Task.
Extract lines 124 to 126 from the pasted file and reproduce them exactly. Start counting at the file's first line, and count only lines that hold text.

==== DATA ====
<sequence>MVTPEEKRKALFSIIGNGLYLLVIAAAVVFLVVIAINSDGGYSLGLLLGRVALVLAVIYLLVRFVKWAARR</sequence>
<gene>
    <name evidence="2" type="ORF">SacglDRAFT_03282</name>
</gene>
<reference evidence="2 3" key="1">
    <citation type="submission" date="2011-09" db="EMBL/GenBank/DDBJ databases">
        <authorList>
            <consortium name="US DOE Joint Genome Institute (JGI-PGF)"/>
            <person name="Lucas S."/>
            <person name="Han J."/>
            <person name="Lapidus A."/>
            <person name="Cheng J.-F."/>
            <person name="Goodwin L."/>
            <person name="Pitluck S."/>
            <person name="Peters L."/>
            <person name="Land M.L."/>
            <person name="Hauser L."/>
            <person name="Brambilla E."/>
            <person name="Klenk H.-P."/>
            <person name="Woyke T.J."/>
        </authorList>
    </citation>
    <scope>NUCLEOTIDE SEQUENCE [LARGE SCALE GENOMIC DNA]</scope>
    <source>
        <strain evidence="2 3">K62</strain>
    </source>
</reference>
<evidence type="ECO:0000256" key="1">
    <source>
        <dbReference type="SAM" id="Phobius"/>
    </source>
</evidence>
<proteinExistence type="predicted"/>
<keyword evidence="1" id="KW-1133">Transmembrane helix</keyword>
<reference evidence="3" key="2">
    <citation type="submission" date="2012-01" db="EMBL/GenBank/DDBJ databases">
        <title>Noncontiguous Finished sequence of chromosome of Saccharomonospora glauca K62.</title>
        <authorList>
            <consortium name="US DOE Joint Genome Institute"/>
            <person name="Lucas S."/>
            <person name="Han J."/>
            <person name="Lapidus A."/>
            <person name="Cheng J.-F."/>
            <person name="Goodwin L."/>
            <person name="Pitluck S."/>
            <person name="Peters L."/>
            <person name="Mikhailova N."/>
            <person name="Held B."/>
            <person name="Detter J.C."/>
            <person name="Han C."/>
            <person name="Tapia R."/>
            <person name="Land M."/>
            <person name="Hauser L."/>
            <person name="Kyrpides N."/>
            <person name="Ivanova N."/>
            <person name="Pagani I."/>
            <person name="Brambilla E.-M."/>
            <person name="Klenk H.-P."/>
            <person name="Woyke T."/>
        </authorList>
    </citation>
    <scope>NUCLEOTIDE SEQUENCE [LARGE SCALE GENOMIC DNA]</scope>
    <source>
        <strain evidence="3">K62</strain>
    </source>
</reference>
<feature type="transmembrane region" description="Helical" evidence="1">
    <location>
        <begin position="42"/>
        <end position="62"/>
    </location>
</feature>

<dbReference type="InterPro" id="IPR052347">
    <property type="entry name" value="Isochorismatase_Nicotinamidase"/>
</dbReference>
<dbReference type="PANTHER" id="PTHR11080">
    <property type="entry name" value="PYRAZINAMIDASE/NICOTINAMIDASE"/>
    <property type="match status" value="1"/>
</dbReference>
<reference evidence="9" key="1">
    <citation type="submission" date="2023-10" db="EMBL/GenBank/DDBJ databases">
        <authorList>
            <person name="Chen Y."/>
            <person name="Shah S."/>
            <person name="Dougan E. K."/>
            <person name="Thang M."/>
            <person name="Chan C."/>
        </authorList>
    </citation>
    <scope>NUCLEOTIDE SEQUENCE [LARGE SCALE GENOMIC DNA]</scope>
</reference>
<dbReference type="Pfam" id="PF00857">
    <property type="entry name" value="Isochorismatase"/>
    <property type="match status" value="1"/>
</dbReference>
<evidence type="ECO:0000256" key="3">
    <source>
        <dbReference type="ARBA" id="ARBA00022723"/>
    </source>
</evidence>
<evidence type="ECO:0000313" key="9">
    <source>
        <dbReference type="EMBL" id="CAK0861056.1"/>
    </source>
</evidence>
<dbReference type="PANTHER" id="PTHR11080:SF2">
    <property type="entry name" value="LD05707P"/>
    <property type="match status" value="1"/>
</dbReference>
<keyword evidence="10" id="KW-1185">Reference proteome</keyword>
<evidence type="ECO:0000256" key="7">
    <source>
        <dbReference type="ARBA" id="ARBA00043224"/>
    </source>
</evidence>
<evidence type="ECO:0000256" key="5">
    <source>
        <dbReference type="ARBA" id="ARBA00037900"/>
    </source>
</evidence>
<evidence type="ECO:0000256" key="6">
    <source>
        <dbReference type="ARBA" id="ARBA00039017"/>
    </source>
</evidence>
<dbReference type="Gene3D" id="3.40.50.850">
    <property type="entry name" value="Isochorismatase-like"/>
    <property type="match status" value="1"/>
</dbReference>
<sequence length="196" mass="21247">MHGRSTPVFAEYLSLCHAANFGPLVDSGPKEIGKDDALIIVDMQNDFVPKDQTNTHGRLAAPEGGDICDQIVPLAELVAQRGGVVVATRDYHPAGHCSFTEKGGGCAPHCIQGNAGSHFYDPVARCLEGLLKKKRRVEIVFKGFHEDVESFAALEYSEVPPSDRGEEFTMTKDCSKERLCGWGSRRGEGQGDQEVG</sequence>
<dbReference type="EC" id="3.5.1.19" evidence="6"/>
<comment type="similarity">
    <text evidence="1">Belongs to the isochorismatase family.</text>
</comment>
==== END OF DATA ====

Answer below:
    </source>
</evidence>
<dbReference type="Gene3D" id="3.40.50.850">